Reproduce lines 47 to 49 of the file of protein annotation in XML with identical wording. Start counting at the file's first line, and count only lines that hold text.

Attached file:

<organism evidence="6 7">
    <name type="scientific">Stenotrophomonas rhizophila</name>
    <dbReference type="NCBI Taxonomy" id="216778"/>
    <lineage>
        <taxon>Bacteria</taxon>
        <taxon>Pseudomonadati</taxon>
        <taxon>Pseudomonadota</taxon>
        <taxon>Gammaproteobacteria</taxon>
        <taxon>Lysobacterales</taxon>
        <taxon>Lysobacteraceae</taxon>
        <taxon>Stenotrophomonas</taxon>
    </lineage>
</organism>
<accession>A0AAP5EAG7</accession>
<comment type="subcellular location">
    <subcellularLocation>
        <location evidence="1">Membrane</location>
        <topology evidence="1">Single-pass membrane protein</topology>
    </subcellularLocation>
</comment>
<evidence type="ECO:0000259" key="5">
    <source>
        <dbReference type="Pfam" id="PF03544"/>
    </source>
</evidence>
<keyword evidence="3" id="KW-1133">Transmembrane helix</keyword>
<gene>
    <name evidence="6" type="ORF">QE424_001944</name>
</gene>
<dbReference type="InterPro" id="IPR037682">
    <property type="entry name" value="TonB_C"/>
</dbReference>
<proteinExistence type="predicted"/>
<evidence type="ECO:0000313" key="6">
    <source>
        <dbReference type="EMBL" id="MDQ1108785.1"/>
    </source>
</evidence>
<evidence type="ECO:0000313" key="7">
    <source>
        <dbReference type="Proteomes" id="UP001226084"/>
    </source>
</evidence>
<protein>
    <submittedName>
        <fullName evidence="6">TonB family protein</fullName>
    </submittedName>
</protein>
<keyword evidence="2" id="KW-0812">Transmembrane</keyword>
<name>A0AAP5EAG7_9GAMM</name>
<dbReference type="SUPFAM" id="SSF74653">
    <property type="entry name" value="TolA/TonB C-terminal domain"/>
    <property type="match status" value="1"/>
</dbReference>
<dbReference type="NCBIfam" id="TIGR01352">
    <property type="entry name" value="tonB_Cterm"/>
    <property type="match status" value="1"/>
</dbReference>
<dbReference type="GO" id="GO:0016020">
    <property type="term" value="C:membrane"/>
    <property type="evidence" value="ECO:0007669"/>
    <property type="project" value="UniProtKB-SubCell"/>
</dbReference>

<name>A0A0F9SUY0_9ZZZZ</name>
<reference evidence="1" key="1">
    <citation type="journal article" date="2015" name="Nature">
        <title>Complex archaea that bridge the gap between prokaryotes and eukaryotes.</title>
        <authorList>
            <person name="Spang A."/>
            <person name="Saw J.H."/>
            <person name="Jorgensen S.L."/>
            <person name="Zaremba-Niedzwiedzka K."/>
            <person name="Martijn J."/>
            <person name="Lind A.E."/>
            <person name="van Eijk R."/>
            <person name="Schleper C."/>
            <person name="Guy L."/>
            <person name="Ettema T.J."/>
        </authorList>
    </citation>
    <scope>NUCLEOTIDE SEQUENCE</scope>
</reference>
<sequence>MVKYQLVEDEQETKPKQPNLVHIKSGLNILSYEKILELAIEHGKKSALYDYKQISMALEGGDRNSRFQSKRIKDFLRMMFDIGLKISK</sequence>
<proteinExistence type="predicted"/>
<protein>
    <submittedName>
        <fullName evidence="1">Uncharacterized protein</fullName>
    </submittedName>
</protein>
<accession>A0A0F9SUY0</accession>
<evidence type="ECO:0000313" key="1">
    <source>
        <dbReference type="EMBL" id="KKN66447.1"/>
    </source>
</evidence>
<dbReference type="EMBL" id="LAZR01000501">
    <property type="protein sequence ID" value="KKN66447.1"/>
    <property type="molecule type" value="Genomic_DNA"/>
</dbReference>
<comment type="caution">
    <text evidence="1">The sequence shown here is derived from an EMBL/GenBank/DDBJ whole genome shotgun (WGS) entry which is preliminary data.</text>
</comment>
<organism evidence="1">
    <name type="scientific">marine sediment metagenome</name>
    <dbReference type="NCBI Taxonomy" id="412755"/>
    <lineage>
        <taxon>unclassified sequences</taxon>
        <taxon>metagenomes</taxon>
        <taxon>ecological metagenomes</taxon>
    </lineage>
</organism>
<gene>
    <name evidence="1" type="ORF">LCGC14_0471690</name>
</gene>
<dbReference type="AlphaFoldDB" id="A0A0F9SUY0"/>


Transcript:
    </submittedName>
</protein>
<keyword evidence="2" id="KW-0812">Transmembrane</keyword>